The Cytokine Bead Array (CBA), from the Pharmingen division of San Jose, Calif.-based BD Biosciences, employs a similar concept for flow cytometers. But while Luminex uses a flexible, open system, CBA kits "are built around a particular physiological motif," enumerating Th1 and Th2 cells, for example, or inflammation, says BD's marketing director Dara Grantham Wright.
Manufacturers such as Bangs Laboratories of Fishers, Ind., market internally dyed beads with streptavadin or goat-antimouse IgG for investigators wishing to create their own flow cytometry bead assays.
Array-based systems have also been developed. Biosource's PVDF membrane-based Cartesian Array provides a simultaneous, qualitative measure of 18 cytokines in a sample. But because it yields only a quick snapshot of the presence or absence of cytokines, it is not the main method of screening for cytokines, says Bressler-Hill. Researchers are looking for quantitative measures, she says, and a number of companies have begun offering tools to provide exactly that.
Keene, NH-based Schleicher & Schuell BioScience's FAST Quant, for example, measures nine cytokines in 56 samples and "combines the concept of a microarray with an ELISA standard curve," says John Tonkinson, marketing manager for array products and services. The arrays match or exceed the sensitivity of an ELISA, he says.
Other solid-state arrays, such as EMD Biosciences' ProteoPlex, promise both high sensitivity and quantitative measurements as well. That turnkey kit, which David Smaller, vice president for corporate development of the Merck affiliate in Darmstadt, Germany, calls "an ELISA on a slide," measures 12 cytokines in quadruplicate, in each of the slide's 16 wells.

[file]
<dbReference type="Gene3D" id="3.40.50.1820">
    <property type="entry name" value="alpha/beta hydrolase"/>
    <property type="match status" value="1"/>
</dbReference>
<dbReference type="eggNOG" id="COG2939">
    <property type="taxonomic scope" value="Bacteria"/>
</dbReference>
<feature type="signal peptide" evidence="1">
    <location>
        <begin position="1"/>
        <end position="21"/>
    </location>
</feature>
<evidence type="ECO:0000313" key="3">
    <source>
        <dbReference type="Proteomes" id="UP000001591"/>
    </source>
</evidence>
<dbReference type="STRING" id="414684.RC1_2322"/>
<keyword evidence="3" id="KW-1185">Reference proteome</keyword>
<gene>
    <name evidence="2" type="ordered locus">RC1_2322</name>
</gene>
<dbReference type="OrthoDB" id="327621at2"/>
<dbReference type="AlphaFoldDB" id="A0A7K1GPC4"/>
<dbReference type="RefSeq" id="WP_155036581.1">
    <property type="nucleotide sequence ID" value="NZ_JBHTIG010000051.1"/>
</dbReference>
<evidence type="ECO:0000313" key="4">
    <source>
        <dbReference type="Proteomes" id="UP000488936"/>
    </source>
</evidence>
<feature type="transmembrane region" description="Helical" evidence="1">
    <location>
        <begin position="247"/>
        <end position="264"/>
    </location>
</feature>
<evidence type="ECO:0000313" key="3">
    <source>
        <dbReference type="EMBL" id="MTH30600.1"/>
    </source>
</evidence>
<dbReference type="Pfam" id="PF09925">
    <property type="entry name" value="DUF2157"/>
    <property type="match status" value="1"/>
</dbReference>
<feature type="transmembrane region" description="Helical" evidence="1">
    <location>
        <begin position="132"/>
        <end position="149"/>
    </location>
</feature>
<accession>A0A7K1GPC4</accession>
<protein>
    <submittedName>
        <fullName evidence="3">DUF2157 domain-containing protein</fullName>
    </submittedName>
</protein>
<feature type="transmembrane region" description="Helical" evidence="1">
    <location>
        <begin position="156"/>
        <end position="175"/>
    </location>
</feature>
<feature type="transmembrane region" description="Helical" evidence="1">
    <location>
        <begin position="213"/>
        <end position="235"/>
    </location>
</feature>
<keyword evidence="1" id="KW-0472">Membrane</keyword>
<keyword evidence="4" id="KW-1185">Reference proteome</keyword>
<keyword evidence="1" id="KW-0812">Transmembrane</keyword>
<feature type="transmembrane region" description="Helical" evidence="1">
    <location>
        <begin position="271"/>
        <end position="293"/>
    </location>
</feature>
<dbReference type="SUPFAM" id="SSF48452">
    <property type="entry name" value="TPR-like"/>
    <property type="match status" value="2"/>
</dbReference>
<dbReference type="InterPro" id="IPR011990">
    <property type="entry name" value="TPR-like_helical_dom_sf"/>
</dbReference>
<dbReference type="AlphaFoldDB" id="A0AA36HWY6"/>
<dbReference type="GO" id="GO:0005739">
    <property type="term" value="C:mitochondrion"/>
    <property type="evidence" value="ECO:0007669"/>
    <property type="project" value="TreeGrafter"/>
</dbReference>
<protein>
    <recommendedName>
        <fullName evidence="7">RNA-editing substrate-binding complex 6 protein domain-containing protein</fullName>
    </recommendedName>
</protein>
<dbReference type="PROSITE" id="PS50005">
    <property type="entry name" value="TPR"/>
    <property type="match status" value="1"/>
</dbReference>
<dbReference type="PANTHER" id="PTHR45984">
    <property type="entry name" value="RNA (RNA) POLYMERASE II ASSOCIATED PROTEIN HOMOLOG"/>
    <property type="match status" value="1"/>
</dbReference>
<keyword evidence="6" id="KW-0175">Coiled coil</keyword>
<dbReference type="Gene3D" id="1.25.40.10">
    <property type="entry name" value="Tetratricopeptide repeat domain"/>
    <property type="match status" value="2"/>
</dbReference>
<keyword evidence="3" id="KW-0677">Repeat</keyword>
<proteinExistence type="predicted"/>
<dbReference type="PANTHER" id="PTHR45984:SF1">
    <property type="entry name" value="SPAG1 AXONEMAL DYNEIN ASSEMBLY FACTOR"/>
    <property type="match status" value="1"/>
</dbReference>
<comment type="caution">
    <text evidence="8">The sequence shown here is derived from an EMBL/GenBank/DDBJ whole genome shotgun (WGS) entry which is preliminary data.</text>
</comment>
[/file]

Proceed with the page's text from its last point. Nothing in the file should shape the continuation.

Finally, Zyomyx of Hayward, Calif., offers a complete Protein Profiling Biochip System, consisting of a chip-processing station, a chip reader, and antibody arrays capable of measuring 30 cytokines in six samples simultaneously. Both human and murine cytokine chips are available.
ELISA, array, and bead-based techniques measure secreted cytokines. But several companies make flow-based kits that allow researchers to permeabalize and stain cells for the presence of cytokines before they leave the cell. Cells can be counterstained for cell-surface markers as well.
Going one step further, Miltenyi Biotec of Bergisch-Gladbach, Germany, offers flow-based Cytokine Capture Assays that essentially glue cytokines to the cells. They are "designed to analyze cytokine-secreting cells while they're still viable," says Miltenyi technical scientist Roger Burger.
In the plate-based ELISPOT assay, secreted cytokines remain attached to an antibody-coated plate after the cells are washed away. "Now what you're actually measuring is the number of cells in a population that secreted the cytokine," says Ann Nielson, senior technical correspondent at R&D Systems of Minneapolis.
Scientists use a variety of other tools to detect cytokines in more specialized circumstances. In many cases, old techniques work best. Immunohistochemistry, for example, remains the preferred method to localize proteins in sectioned tissue. And since most immunoassays detect both active and inactive cytokines, including those bound to a soluble receptor, some researchers still rely on the exquisitely sensitive, "good, old-fashioned bioassay," in which cytokine is required for the growth (or death) of an indicator cell line, explains Prussin.
But new techniques continue to emerge. Finkelman, for instance, noting that cytokines do not normally tend to accumulate in serum, has devised a way to measure in vivo cytokine production by injecting an animal with anticytokine immunoglobulin, yielding a stable complex that can be retrieved by bleeding. BD-Pharmingen markets a version of this test for detecting interferon-gamma in mice.
Josh P. Roberts
Meso Scale Discovery
Schleicher & Schuell BioScience
United States Biological